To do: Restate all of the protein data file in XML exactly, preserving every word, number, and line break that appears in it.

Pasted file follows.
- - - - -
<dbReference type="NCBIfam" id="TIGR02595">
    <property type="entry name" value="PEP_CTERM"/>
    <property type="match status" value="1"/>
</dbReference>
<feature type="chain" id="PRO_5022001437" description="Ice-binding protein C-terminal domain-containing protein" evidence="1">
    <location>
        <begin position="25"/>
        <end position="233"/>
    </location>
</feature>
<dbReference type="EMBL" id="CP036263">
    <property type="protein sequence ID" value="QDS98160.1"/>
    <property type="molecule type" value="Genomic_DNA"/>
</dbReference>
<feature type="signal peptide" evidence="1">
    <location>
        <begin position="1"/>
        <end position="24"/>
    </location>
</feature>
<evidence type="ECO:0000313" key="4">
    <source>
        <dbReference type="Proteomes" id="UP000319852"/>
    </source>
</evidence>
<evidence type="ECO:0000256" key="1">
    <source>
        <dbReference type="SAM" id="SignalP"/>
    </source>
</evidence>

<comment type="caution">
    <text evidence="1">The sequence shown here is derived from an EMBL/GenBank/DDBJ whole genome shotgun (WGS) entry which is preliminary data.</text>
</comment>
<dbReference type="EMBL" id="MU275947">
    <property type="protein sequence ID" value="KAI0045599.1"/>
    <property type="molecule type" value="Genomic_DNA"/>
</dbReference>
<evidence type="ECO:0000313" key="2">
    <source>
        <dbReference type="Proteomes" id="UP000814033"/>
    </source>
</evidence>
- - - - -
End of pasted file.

<dbReference type="NCBIfam" id="TIGR02595">
    <property type="entry name" value="PEP_CTERM"/>
    <property type="match status" value="1"/>
</dbReference>
<feature type="chain" id="PRO_5022001437" description="Ice-binding protein C-terminal domain-containing protein" evidence="1">
    <location>
        <begin position="25"/>
        <end position="233"/>
    </location>
</feature>
<dbReference type="EMBL" id="CP036263">
    <property type="protein sequence ID" value="QDS98160.1"/>
    <property type="molecule type" value="Genomic_DNA"/>
</dbReference>
<feature type="signal peptide" evidence="1">
    <location>
        <begin position="1"/>
        <end position="24"/>
    </location>
</feature>
<evidence type="ECO:0000313" key="4">
    <source>
        <dbReference type="Proteomes" id="UP000319852"/>
    </source>
</evidence>
<evidence type="ECO:0000256" key="1">
    <source>
        <dbReference type="SAM" id="SignalP"/>
    </source>
</evidence>

<comment type="caution">
    <text evidence="1">The sequence shown here is derived from an EMBL/GenBank/DDBJ whole genome shotgun (WGS) entry which is preliminary data.</text>
</comment>
<dbReference type="EMBL" id="MU275947">
    <property type="protein sequence ID" value="KAI0045599.1"/>
    <property type="molecule type" value="Genomic_DNA"/>
</dbReference>
<evidence type="ECO:0000313" key="2">
    <source>
        <dbReference type="Proteomes" id="UP000814033"/>
    </source>
</evidence>